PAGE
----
The final chapter, ``War of the Planets'', opens with the revelation that Buck Rogers is not dead.
You know, Saturn's resolved to make moves against Kane before and it's resulted in the planet immediately succumbing to slave rebellion; now it's resolved again and immediately the High Council is destroyed by spaceship bombardment. Is it possible that maybe Saturn's reputation for military might is far out of line with its abilities, or at least its preparedness?
Anyway. The cylinder actually hit Rogers, falling on his foot. There's no way out unless he had a disintegrator pistol or something ... ... ... hey!
Saturn's High Council, and for that matter the whole population that I think we've seen, crouches in a cavern by the landing set, and they wait for Kane's henchman Laska to land. With ``resolving to fight'' having been a bust, the local Saturnian army guy is ready to seek terms. Laska plans to send a message from Prince Tallen begging for Saturn's surrender to save his life, which offends Tallen because ``that is not true!''. Seriously, maybe Saturn just doesn't understand how this war stuff is done.
To some merry spring music Rogers and Buddy wrestle Kane's men in the rocks until Rogers remembers he can just shoot then with the ray gun, and Laska and evildoers are quickly captured. The High Council in a hastily rebuilt Council Chamber ask what they can do to repay Rogers, who asks merely for the already-promised help. That's sure to go well.
Rogers thinks to call the Hidden City and mention he's coming in in one of Kane's ships, marginally increasing the chance he'll land without a crash this time. The Hidden City launches every ship they have to battle Kane's blockade and maybe give Saturn's ships a chance to arrive; this gives a few scenes of people scrambling to launch ships that look like every other ship launch effect we've seen so far, but they had a budget in those days. Meanwhile Rogers lands at Kane's private airfield/skyscraper/headquarters.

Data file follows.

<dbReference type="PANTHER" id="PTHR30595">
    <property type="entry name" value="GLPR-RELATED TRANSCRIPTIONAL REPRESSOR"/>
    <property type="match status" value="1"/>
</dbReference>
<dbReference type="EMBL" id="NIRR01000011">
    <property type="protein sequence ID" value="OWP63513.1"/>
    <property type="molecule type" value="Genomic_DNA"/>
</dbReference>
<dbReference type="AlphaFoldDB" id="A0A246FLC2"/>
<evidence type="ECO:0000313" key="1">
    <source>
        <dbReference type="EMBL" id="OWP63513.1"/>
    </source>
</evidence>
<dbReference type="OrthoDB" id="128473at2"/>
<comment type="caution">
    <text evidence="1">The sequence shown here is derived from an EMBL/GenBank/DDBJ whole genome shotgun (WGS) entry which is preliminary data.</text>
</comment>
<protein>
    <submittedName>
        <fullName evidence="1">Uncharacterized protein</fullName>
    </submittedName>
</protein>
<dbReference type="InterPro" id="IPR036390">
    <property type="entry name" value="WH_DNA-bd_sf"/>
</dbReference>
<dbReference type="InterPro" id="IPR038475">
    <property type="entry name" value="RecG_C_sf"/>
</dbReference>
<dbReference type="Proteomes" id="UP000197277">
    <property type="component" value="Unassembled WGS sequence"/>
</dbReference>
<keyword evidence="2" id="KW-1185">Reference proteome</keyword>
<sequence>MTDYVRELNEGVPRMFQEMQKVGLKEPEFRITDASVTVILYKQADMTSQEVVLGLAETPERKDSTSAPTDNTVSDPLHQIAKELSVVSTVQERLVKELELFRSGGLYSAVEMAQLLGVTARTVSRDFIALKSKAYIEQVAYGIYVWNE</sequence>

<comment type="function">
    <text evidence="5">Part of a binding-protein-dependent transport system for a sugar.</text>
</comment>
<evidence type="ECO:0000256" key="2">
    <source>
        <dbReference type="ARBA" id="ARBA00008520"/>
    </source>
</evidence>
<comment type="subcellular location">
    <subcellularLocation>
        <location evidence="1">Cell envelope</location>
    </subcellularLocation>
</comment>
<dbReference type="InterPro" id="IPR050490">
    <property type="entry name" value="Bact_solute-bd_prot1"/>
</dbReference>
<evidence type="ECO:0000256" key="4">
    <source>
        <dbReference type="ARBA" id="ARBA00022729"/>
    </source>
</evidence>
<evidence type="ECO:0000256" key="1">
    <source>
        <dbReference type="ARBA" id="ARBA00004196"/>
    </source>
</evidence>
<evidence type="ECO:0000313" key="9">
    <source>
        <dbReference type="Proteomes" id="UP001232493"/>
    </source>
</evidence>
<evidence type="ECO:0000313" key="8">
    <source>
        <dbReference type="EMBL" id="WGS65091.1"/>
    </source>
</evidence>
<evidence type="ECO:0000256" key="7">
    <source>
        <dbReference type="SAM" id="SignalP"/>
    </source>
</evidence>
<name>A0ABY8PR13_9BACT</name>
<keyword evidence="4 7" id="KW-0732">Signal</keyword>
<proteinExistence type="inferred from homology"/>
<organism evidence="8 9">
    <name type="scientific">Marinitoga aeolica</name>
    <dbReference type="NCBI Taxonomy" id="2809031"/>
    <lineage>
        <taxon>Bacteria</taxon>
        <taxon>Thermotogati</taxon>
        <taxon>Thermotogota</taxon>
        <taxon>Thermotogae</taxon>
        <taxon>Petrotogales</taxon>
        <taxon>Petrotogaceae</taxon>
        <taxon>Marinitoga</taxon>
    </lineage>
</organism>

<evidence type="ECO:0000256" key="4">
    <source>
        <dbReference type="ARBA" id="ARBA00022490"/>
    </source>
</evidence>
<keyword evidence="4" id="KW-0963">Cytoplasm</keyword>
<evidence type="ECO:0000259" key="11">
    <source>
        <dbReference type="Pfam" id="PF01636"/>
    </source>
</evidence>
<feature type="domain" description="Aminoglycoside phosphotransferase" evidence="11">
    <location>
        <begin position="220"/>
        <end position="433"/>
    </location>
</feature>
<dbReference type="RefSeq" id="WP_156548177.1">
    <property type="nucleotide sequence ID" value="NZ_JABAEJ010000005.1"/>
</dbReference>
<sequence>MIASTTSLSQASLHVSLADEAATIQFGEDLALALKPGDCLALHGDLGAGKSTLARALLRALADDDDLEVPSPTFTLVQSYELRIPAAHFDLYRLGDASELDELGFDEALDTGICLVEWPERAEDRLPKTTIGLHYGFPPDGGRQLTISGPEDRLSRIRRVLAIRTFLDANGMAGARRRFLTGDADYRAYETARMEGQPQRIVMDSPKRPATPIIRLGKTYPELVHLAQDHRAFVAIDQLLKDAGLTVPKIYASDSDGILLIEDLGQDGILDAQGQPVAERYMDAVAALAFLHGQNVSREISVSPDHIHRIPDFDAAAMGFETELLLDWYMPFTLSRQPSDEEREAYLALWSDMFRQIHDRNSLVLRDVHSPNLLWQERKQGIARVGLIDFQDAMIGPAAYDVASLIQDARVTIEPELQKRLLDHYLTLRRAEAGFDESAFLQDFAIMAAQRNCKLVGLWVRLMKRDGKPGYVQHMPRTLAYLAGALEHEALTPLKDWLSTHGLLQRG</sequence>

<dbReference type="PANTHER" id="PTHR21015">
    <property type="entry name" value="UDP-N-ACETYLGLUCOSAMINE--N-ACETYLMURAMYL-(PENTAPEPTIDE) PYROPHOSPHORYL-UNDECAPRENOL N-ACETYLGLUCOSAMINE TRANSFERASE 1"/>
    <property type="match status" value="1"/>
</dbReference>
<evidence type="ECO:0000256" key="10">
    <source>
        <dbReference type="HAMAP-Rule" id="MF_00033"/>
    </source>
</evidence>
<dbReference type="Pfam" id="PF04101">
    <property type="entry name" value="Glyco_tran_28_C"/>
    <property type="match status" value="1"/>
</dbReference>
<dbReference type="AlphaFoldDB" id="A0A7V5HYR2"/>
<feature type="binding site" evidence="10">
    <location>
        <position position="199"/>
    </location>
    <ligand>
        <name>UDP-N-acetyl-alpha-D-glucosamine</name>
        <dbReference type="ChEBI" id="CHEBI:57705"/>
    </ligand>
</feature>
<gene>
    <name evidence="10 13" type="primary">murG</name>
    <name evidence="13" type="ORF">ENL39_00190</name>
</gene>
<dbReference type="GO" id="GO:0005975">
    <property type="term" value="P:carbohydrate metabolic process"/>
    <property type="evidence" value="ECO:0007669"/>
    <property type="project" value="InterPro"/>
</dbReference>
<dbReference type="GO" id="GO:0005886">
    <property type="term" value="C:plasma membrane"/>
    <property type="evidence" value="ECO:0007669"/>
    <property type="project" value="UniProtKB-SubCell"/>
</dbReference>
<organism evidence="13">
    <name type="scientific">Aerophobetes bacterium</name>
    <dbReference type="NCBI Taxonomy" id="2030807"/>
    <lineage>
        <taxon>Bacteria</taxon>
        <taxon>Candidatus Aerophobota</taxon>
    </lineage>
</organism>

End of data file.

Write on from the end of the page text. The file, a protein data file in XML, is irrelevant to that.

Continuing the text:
They sneak into the dynamo room and find Krankor, or some name like that. He's the councilor of Kane's who was sent to the dyanmo room for questioning Kane's plans a couple installments back. Rogers takes the amnesia/hypnosis/mind-control hat/watering-can off his head to propose that Krankor help the slaves rebel: they can just take off the mind-control hats and produce all kinds of higgeldy-piggeldy in the headquarters. This goes very well until a guard starts beating up Buddy, at which point it turns into fistfighting and a pretty cool swinging on a hook right out towards the camera on Crabbe's part.
While Kane --- now dressed in a fetching matador/maitre d' combination --- is ordering the destruction of the Hidden City, Kane's expeditionary force reports the Hidden City attack and how they've already lost a third of their forces. Kane rushes to do something and is met by Rogers at the head of the freed slave army. Rogers whips out one of the amnesia/mind-control helmets and puts it on Kane's head, because --- bunny_hugger may wish to pick out the correct indignant and angry icon for this --- after all mind control is only an evil technique if it's used by evil people; if good people are suppressing the wills of people forced to wear the helmets then the application must be moral and just.